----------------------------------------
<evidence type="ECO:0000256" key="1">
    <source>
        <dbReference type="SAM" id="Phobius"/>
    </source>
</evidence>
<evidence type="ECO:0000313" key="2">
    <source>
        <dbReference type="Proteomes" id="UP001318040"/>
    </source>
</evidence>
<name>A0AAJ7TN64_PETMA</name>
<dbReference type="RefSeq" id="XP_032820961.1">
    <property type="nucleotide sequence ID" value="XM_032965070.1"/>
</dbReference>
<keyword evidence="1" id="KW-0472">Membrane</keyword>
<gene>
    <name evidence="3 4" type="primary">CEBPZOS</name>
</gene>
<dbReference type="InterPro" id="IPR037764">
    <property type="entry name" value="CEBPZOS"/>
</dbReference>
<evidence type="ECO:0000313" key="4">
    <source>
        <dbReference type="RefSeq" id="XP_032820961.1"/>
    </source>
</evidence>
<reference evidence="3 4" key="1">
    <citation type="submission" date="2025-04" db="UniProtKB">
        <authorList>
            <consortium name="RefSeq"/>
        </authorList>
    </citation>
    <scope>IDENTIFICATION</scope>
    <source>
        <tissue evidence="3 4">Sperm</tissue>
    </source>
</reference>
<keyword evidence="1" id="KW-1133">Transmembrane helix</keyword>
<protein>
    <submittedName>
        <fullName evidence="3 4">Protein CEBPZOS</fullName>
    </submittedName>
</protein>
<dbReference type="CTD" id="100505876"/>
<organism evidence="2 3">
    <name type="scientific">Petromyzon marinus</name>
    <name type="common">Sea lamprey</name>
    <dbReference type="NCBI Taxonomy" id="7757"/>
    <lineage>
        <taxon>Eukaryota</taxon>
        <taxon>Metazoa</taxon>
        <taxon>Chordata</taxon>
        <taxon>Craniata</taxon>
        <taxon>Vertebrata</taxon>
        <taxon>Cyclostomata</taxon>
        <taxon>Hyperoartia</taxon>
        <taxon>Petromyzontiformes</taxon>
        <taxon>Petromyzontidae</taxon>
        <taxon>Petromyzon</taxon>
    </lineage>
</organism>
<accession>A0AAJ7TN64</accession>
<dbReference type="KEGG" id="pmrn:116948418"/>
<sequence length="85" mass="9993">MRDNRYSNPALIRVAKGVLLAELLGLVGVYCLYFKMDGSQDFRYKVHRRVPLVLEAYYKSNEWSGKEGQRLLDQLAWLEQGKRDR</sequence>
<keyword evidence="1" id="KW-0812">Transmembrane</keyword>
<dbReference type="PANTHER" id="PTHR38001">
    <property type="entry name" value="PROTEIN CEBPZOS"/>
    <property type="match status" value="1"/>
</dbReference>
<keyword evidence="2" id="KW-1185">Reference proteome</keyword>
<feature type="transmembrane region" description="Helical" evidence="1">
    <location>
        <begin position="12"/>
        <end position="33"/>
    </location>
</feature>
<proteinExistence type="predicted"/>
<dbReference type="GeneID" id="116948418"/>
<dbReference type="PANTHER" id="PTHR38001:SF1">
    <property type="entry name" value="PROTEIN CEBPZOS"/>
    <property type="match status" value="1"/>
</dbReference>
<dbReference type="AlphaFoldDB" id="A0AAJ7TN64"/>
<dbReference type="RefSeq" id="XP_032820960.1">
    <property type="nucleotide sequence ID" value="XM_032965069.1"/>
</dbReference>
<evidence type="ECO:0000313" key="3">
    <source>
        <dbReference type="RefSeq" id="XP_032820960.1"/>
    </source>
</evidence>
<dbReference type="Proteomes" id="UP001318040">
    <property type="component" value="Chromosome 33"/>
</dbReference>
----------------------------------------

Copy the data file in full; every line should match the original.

<evidence type="ECO:0000256" key="1">
    <source>
        <dbReference type="SAM" id="Phobius"/>
    </source>
</evidence>
<evidence type="ECO:0000313" key="2">
    <source>
        <dbReference type="Proteomes" id="UP001318040"/>
    </source>
</evidence>
<name>A0AAJ7TN64_PETMA</name>
<dbReference type="RefSeq" id="XP_032820961.1">
    <property type="nucleotide sequence ID" value="XM_032965070.1"/>
</dbReference>
<keyword evidence="1" id="KW-0472">Membrane</keyword>
<gene>
    <name evidence="3 4" type="primary">CEBPZOS</name>
</gene>
<dbReference type="InterPro" id="IPR037764">
    <property type="entry name" value="CEBPZOS"/>
</dbReference>
<evidence type="ECO:0000313" key="4">
    <source>
        <dbReference type="RefSeq" id="XP_032820961.1"/>
    </source>
</evidence>
<reference evidence="3 4" key="1">
    <citation type="submission" date="2025-04" db="UniProtKB">
        <authorList>
            <consortium name="RefSeq"/>
        </authorList>
    </citation>
    <scope>IDENTIFICATION</scope>
    <source>
        <tissue evidence="3 4">Sperm</tissue>
    </source>
</reference>
<keyword evidence="1" id="KW-1133">Transmembrane helix</keyword>
<protein>
    <submittedName>
        <fullName evidence="3 4">Protein CEBPZOS</fullName>
    </submittedName>
</protein>
<dbReference type="CTD" id="100505876"/>
<organism evidence="2 3">
    <name type="scientific">Petromyzon marinus</name>
    <name type="common">Sea lamprey</name>
    <dbReference type="NCBI Taxonomy" id="7757"/>
    <lineage>
        <taxon>Eukaryota</taxon>
        <taxon>Metazoa</taxon>
        <taxon>Chordata</taxon>
        <taxon>Craniata</taxon>
        <taxon>Vertebrata</taxon>
        <taxon>Cyclostomata</taxon>
        <taxon>Hyperoartia</taxon>
        <taxon>Petromyzontiformes</taxon>
        <taxon>Petromyzontidae</taxon>
        <taxon>Petromyzon</taxon>
    </lineage>
</organism>
<accession>A0AAJ7TN64</accession>
<dbReference type="KEGG" id="pmrn:116948418"/>
<sequence length="85" mass="9993">MRDNRYSNPALIRVAKGVLLAELLGLVGVYCLYFKMDGSQDFRYKVHRRVPLVLEAYYKSNEWSGKEGQRLLDQLAWLEQGKRDR</sequence>
<keyword evidence="1" id="KW-0812">Transmembrane</keyword>
<dbReference type="PANTHER" id="PTHR38001">
    <property type="entry name" value="PROTEIN CEBPZOS"/>
    <property type="match status" value="1"/>
</dbReference>
<keyword evidence="2" id="KW-1185">Reference proteome</keyword>
<feature type="transmembrane region" description="Helical" evidence="1">
    <location>
        <begin position="12"/>
        <end position="33"/>
    </location>
</feature>
<proteinExistence type="predicted"/>
<dbReference type="GeneID" id="116948418"/>
<dbReference type="PANTHER" id="PTHR38001:SF1">
    <property type="entry name" value="PROTEIN CEBPZOS"/>
    <property type="match status" value="1"/>
</dbReference>
<dbReference type="AlphaFoldDB" id="A0AAJ7TN64"/>
<dbReference type="RefSeq" id="XP_032820960.1">
    <property type="nucleotide sequence ID" value="XM_032965069.1"/>
</dbReference>
<evidence type="ECO:0000313" key="3">
    <source>
        <dbReference type="RefSeq" id="XP_032820960.1"/>
    </source>
</evidence>
<dbReference type="Proteomes" id="UP001318040">
    <property type="component" value="Chromosome 33"/>
</dbReference>